Courtesy of U.S. Bureau of Reclamation
YAKIMA, Wash. — The first winter storm should start turning the corner on water storage in five mountain reservoirs serving the Yakima Basin that are at their lowest levels in years.
Several inches of rain, and snow above 7,000 feet, was forecast for the Cascade Mountains at the end of October and the first few days of November.
“If this rain comes it should start the rebound to keep going through winter in the reservoirs,” said Chris Lynch, hydrologist for the U.S. Bureau of Reclamation’s Yakima Project in Yakima.
The bureau manages water storage and flow through reservoirs, streams and rivers to provide irrigation water to 464,000 acres of mostly farmland along 175 miles of the 214-mile-long Yakima River in the Kittitas and Yakima valleys.
At full capacity, the five reservoirs store a little more than 1 million acre feet of water. Irrigators normally need another 700,000 acre feet and usually 2.3 million acre feet is stored in mountain snowpack, according to the state Department of Ecology. But snowpack was far less this year because of drought and use of reservoir water, while rationed to junior water right holders, began earlier than normal.
As a result, the five reservoirs hit a season-ending low of 107,323 acre feet of water on Oct. 27, compared 330,000 last year and a 30-year average of 270,000.
Lynch and his colleagues at the bureau had hoped to maintain 135,000, but he said 107,323 “wasn’t too bad for a drought year.”
The low was 106,487 in the last drought year in 2005 and the record low was 51,680 in 1973, he said.
The irrigation season ended on schedule on Oct. 20, with Sunnyside Irrigation District being the last to shut down. Usually, the reservoirs turn the corner before then from rain. This October has been drier than normal, Lynch said.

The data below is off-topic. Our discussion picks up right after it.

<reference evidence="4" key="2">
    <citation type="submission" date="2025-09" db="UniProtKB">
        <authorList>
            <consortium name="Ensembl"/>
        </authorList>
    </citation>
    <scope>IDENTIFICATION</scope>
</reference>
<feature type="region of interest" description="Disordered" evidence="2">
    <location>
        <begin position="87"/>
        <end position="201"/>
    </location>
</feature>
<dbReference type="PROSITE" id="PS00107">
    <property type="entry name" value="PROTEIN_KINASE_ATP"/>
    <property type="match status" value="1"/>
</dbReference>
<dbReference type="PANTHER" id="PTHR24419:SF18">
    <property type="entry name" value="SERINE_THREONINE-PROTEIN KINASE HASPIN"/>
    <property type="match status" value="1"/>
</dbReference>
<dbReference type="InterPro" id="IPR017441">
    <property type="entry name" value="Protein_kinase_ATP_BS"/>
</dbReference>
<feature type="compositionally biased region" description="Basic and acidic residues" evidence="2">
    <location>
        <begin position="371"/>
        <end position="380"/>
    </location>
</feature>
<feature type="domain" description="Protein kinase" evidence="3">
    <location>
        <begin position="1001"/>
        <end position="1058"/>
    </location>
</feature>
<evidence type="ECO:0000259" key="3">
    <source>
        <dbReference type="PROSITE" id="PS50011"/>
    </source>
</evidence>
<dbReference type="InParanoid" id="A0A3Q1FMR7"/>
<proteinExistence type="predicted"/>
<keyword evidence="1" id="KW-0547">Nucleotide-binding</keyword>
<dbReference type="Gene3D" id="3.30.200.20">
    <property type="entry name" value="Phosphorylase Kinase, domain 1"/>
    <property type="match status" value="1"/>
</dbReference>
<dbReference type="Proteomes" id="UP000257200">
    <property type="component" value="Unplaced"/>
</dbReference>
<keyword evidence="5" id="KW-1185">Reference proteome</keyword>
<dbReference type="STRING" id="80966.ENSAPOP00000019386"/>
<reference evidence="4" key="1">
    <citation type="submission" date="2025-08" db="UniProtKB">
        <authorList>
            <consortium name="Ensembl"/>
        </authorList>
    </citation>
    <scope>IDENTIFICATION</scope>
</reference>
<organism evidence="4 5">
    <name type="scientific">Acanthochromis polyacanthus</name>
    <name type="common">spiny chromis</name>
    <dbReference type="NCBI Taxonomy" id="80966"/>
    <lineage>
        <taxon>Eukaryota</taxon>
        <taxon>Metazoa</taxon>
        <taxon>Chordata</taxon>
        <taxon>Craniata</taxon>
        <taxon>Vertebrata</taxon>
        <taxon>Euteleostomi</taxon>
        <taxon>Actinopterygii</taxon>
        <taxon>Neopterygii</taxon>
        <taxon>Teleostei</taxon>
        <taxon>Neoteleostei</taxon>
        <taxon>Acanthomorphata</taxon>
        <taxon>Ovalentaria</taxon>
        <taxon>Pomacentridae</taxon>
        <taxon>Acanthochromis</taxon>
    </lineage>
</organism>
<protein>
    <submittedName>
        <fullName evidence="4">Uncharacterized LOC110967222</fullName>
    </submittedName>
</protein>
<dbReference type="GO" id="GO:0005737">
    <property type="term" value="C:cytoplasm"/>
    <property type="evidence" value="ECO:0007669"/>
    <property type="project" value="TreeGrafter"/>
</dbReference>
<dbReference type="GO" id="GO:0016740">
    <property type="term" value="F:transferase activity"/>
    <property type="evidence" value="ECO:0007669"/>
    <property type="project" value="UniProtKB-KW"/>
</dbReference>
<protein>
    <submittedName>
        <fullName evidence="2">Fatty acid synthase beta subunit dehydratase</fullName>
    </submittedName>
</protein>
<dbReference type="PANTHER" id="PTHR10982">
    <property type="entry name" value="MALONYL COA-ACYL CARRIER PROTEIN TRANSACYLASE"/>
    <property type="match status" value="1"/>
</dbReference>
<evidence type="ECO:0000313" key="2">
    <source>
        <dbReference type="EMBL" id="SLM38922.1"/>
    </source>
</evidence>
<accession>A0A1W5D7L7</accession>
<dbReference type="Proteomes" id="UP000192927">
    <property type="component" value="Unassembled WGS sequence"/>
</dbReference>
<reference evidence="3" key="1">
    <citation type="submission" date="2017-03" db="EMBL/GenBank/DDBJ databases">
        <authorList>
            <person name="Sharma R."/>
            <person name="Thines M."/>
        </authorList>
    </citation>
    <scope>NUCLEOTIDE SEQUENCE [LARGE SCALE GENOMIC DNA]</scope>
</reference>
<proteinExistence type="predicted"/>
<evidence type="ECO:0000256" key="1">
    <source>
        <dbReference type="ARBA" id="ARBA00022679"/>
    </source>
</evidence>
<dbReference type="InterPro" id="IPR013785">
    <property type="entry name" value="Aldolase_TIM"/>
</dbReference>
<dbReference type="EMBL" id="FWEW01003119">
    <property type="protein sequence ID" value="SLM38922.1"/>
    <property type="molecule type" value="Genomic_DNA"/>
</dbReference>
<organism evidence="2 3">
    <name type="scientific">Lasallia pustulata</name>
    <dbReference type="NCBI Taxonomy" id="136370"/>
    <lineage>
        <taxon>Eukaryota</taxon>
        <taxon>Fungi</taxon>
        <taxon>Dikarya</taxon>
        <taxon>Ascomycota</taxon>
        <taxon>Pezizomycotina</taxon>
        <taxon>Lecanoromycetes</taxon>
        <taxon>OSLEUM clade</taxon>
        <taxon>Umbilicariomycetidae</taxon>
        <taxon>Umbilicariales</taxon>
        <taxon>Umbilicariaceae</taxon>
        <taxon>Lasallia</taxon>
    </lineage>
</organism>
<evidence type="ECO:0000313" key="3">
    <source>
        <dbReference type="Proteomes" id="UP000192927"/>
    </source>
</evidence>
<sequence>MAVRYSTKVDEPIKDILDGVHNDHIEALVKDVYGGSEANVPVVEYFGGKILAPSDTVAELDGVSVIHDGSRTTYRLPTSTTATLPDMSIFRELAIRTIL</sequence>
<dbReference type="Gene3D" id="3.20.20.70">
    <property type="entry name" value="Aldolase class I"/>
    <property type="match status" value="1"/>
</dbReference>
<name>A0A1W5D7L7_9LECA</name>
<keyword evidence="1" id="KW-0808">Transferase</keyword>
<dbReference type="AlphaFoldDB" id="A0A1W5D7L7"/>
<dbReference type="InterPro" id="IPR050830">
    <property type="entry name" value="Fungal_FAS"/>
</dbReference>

The most visible of the five reservoirs is Keechelus Lake along Interstate 90, east of Snoqualmie Pass.
“People say they’ve never seen it this low, but they have. It’s just been a while,” Lynch said.
Nearby Kachess and Cle Elum lakes, not visible from the freeway, also are very low. So are the other two reservoirs, Rimrock and Bumping lakes near White Pass. All together, the five are at about 10 percent of storage capacity.
Given how low they are and forecasts for another mild, dry winter, Lynch is concerned about the reservoirs and snowpack.
“I’ve heard from different meteorologists that the fall may be reasonably wet, but maybe not snow, and the winter from the first of the year on will be drier than average,” he said.
El Nino years can be below average to near average precipitation, he said.
“When we’re drained this far down it is a concern. It’s harder to fill them. It makes us more nervous. We need the right balance between reservoir storage and snowpack,” he said. “Last year, we got the reservoirs filled but didn’t have much snowpack after April 1.”